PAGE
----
“We have Muslim brothers who avail (financial) services but the way they avail (these loans) is against our culture, against our beliefs.” ~Muslim leader, Davao, Mindanao
Islam first reached the southern shores of the Philippines during the 14th century and played a critical role in unifying kinship groups in several Filipino communities. With stronger networks of brotherhood and newfound Islamic faith, these communities were able to resist colonization by Spain and America for over 400 years, preserving their culture and religion. Today, though the majority of Muslim communities are concentrated in the southern portion of the Philippines archipelago, some reside in pockets throughout the islands; Filipino Muslims comprise approximately 5% (4.7 million) of the Filipino population (Roces, 2009).
Community Economic Ventures, Inc (CEVI) was established with the intent of launching programs in impoverished regions, including communities that have been financially excluded based on ethnicity and religion. Seeking to break down boundaries between religious groups, CEVI began availing loans to Muslim clients since its inception; however, cultural and religious differences soon became too palpable, creating circumstances where microfinance was almost impossible.
Previously, Muslim clients would receive loans from CEVI through the group expanded methodology, joining with non-Muslim clients to form cluster associations. The loans, though individual, were approved on the premise that members of each cluster association would vouch for clients unable to make payments. About 3 years ago, loan officers began to notice that the cluster members would perform well for the first three cycles, however, feelings of distrust and discrimination soon surfaced, causing clients to become non-compliant with CEVI policies.
From the loan officers’ perspective, since Muslim clients did not have permanent businesses and/or did not have strong kinship ties to other cluster association members, they were most likely to default on loans. From the Muslim clients’ perspective, the loan officers exhibited discriminatory behavior by lending conservatively. When the Islamic clients’ loan amounts were not approved, it generated feelings of humiliation and exclusiveness. These negative sentiments coupled with the fact that interest-bearing credit is a violation of Islamic law led to a dreadful result – the social fabric of the cluster associations began to deteriorate and clients, both Muslim and non-Muslim, began refusing to repay their loans because they no longer felt accountable to CEVI.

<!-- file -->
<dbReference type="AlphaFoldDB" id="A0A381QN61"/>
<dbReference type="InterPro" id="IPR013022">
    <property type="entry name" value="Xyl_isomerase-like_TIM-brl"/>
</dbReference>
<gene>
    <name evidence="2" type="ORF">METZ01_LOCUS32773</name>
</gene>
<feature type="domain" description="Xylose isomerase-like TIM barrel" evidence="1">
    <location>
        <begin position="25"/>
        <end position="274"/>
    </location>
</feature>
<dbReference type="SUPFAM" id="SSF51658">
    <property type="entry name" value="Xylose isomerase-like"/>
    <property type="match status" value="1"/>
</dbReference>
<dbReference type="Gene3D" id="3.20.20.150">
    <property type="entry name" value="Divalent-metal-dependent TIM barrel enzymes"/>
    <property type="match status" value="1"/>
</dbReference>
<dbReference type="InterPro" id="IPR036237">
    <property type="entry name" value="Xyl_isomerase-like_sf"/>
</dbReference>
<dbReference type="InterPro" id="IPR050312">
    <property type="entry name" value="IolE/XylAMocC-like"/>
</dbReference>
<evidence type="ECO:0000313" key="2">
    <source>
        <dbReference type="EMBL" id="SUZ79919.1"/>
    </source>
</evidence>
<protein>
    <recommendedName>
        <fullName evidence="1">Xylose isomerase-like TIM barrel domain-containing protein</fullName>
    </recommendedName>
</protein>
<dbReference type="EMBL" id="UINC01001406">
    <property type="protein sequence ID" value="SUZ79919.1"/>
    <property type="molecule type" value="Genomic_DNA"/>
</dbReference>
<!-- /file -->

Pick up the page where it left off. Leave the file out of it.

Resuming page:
Recognizing the need for a loan product more suitable to Muslim borrowers, CEVI has recently developed and launched an Islamic Finance product that is being piloted in Davao, Mindanao. By partnering with Davao Ministerial Interfaith, CEVI received the opportunity to reach out to Muslim leaders and engage in focus group discussions and vision exercises that ultimately led to the development of poverty alleviation strategies in the Davao area. Joining forces, CEVI and the Muslim leaders drafted a business partnership agreement and created a product that embodies elements compliant with Shariah, Islamic law.
So how does this product work?
The Islamic Finance product is based on the principle of profit sharing. Essentially, CEVI provides the required capital for income-generating activities, while the borrower offers labor and expertise. The profits are then shared between both parties based on a pre-determined ratio. The transactions are founded on the concepts of brotherhood and solidarity, whereby both parties involved are considered business partners that jointly bear risks and gains.
The diagram below describes the process in greater detail:
Vendors in the Muslim community work in networks, and keen to maintain control over the market, agree on specific price points for like products. Per the government, the average stated markup for each individual item is 20%, therefore the agreement between CEVI and the partner entrepreneur is based on weekly projections of profits equivalent to a 20% markup on goods – the client will retain 18% of the profits and remit the remaining 2% to CEVI.
With all the buzz and excitement around this new product, it is critical to remember what lies at the core of this product. Relationships. Relationships built on mutual respect and compassion.
Gaudioso Calibugan, CEVI’s Quality and Integration Officer, explained that as CEVI continues to explore this partnership with leaders in Muslim communities, “the critical piece is nurturing the relationship.” The expectation is that as CEVI strives to maintain and develop strong and healthy relationships with the leaders and clients, Muslim leaders will also respect and safeguard the relationships between CEVI and the Muslim clients.
A pioneer in Islamic Finance, CEVI is the only microfinance institution in the Philippines (according to the Microfinance Council of the Philippines) that has developed a microfinance model rooted in Islam that conforms to the religious and cultural beliefs of Muslim clients. To date, the project involves 10 clients with a total portfolio of Php 51,000 (approximately $1,186 USD). If the product proves to be successful, CEVI will extend the services to Muslim communities near branches throughout the Philippines. Hopefully as early as next year we’ll see Islamic loans from CEVI on Kiva!
Roces A, Roces G. Culture Shock! A Survival Guide to Customs and Etiquette: Philippines. Tarrytown, NY, 2009. 18-19.
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Kaajal Laungani is a Kiva Fellow at Community Economic Ventures, Inc (CEVI) in the Philippines. When not in the office or out in the field, she has been exploring the beautiful island of Bohol and soaking up the great Filipino culture.